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Arguably the stealthiest comedian in show business, Jimmy Kimmel started in radio when he was 21 and spent a decade moving between major markets while racking up TV time as the co-host of Win Ben Stein's Money on Comedy Central and a regular guest on Fox NFL Sunday. In 1999, Kimmel and Adam Carolla teamed up for The Man Show, a love-it-or-hate-it outlet for Kimmel's sleepily sardonic regular-guy persona; in 2002, he and Carolla helped create Crank Yankers, a prank-call show featuring cute puppets and a voice cast that includes nearly every all-star of mainstream and alternative comedy. (It recently began a new season on MTV2.) In 2003, after ABC failed to lure Kimmel's boyhood idol David Letterman for its new talk show, Kimmel stepped in to host Jimmy Kimmel Live, which started weakly but has steadily grown in viewership over the last three years, as Kimmel's mix of pop-culture savvy and populist appeal has become increasingly well-honed. The most successful comic that hardly anyone raves about recently spoke with The A.V. Club about the talk-show grind, his career ambitions, and the new season of Crank Yankers.
The A.V. Club: Do the voice actors on Crank Yankers help conceive the gags?
Jimmy Kimmel: Sometimes. Mostly it's just as simple as, if we make the calls from Vegas, I pick up a Thrifty Nickel or Penny Saver at 7-Eleven on the way in, and go through and randomly make calls to some of the phone numbers. Some people are not great at making crank calls, and you want to get a few phone numbers in advance so our writers can come up with a bunch of different concepts. But sometimes people do come in with their own ideas, like something they did as a kid that they want to do again, or something they just thought of.
AVC: Do you pre-call these places with a straight call just to see what they're like before the prank?
JK: No, but we do try to call a week ahead to make sure somebody's going to be there to answer the phone. Sometimes it takes 10 calls on the same premise to get it to work. It usually works.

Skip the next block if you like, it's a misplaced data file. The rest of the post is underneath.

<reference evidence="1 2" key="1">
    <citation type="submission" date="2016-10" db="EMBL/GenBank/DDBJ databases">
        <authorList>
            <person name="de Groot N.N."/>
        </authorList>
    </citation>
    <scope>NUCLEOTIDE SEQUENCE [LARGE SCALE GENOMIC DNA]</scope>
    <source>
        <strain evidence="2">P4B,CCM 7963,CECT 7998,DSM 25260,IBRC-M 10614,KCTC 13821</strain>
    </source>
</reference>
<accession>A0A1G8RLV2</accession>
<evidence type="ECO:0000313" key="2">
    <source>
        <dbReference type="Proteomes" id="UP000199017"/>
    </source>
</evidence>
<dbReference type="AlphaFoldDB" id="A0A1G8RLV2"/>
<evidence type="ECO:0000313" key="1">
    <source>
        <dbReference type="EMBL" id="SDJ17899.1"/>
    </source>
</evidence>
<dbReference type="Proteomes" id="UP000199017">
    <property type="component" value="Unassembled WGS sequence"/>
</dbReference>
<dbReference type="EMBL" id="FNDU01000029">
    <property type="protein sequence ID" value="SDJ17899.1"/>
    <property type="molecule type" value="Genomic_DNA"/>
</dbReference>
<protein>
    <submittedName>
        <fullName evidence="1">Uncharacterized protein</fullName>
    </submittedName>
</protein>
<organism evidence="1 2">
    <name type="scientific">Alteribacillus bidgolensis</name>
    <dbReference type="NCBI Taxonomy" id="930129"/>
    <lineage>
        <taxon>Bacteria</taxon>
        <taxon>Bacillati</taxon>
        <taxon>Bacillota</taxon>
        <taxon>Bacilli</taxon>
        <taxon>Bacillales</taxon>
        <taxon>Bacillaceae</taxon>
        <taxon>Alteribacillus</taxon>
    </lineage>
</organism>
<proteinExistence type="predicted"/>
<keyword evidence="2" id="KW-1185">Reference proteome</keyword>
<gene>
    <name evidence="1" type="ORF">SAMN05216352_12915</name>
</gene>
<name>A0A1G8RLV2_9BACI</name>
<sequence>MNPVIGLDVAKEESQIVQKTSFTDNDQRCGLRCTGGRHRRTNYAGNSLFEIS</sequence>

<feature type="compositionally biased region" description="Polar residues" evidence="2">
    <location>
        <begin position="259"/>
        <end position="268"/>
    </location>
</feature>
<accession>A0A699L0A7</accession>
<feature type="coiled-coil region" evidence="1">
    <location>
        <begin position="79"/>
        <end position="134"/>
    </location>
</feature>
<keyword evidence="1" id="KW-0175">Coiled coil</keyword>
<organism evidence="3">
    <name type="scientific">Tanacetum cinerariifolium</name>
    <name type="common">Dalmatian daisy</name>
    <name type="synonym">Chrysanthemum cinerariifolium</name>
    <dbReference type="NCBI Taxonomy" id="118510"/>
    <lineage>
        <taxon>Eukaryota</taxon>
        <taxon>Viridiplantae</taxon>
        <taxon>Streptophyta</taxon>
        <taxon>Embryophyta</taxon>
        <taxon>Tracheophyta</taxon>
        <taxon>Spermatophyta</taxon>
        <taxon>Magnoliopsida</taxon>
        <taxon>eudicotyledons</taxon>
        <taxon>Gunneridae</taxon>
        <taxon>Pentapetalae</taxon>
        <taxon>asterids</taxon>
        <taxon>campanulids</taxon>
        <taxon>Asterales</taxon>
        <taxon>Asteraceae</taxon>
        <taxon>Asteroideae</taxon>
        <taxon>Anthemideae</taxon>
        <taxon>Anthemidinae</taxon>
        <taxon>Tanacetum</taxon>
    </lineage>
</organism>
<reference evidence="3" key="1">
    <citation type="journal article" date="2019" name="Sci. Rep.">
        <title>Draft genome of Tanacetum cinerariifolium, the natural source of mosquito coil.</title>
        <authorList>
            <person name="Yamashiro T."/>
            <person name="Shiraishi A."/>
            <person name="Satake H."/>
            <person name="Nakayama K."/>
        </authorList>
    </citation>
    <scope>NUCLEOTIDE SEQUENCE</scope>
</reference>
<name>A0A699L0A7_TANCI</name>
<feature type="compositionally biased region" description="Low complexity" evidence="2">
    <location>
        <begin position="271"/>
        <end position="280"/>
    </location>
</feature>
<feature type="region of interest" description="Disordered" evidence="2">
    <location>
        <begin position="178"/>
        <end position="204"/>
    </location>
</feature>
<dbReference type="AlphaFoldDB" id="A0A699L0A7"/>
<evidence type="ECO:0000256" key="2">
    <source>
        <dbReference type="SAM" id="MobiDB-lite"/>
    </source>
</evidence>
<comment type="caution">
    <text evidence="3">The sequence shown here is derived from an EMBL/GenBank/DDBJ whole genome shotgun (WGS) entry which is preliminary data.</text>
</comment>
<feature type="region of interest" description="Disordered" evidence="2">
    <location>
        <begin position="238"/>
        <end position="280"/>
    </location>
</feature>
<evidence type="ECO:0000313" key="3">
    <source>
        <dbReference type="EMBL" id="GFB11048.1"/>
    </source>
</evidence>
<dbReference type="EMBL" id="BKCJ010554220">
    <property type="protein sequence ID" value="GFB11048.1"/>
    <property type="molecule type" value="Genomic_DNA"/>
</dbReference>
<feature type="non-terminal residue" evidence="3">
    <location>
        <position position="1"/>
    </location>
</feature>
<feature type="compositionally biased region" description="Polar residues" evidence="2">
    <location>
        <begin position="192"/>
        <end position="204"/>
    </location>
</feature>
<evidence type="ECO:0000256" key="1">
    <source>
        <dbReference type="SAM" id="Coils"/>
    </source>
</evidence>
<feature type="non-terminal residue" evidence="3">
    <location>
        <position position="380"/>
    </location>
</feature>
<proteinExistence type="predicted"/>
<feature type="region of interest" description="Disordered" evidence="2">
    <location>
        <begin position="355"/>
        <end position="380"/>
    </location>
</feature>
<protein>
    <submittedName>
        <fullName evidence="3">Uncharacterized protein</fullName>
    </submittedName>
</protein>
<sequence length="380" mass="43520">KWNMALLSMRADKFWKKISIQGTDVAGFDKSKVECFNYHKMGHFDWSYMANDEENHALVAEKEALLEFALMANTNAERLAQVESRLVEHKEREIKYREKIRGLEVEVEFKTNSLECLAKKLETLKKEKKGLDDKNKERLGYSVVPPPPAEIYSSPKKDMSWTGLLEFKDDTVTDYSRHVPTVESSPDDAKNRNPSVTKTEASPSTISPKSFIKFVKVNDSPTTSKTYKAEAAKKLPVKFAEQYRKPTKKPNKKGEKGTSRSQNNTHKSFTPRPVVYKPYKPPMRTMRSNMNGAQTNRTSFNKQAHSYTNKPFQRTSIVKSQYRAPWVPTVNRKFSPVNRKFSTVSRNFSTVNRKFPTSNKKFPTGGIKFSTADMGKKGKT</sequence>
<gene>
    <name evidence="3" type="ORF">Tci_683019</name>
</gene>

AVC: How often do you record a really good call that you then can't get permission to use?
JK: Every once in a while. But we're relentless. And the truth is that people are always kind of relieved when they find out it's a joke, because they get so, so mad. When they get really mad, we usually wait a couple of days and then contact them. But we don't take no for an answer very often.
AVC: Do you ever feel bad for them?
JK: No, I never do. Some people have remorse when they're on the show, but I'm heartless when it comes to a prank. And it's just a telephone call. There's only so much damage you can really do.
AVC: If nothing else, you've given them something to talk about for the next few days.
JK: Yeah! People's lives are boring. You can really fire things up if you call a candy store and tell them Rosie O'Donnell wants to take the whole place over and bathe in the food.
AVC: You've used your own kids on the show.
JK: Yeah, my kids are too big to do it now, because they sound like adults. But that was the greatest, because when you got a kid's voice on the other line, you can get away with almost anything. It's also interesting to see how cruel people will be to children.
AVC: Are your kids that foul-mouthed in real life?
JK: They're not particularly foul-mouthed. My definition of cursing is probably different from what other people's definitions are. But I wouldn't ask them to say anything I don't hear them say already.
AVC: You were reportedly interested in being an artist when you were younger.
JK: Yeah, I'd draw cartoons. Really just very detailed line drawings. Like the sorts of things that insane autistic people draw on the street. As a kid, I drew a picture of Lech Walesa addressing a thousand Polish workers, and I drew every head of every worker in the drawing. I don't have time for that sort of thing anymore. It was more of an obsession than anything else.
I still love comic books. When you have a kid, that's an excuse to keep reading all the comic books. I read R. Crumb comics and stuff like that, but I also read my son's Spider-Man and X-Men comics. All the stuff that usually winds up on the floor of my bathroom.
AVC: Would you describe yourself primarily as a comedian?
JK: I describe myself as a human being. [Laughs.] I guess I would. I started out on the radio, but the object always was to make people laugh, so that's probably what I am. But I'm not a stand-up comedian in the traditional way.
AVC: Have you ever wanted to do stand-up?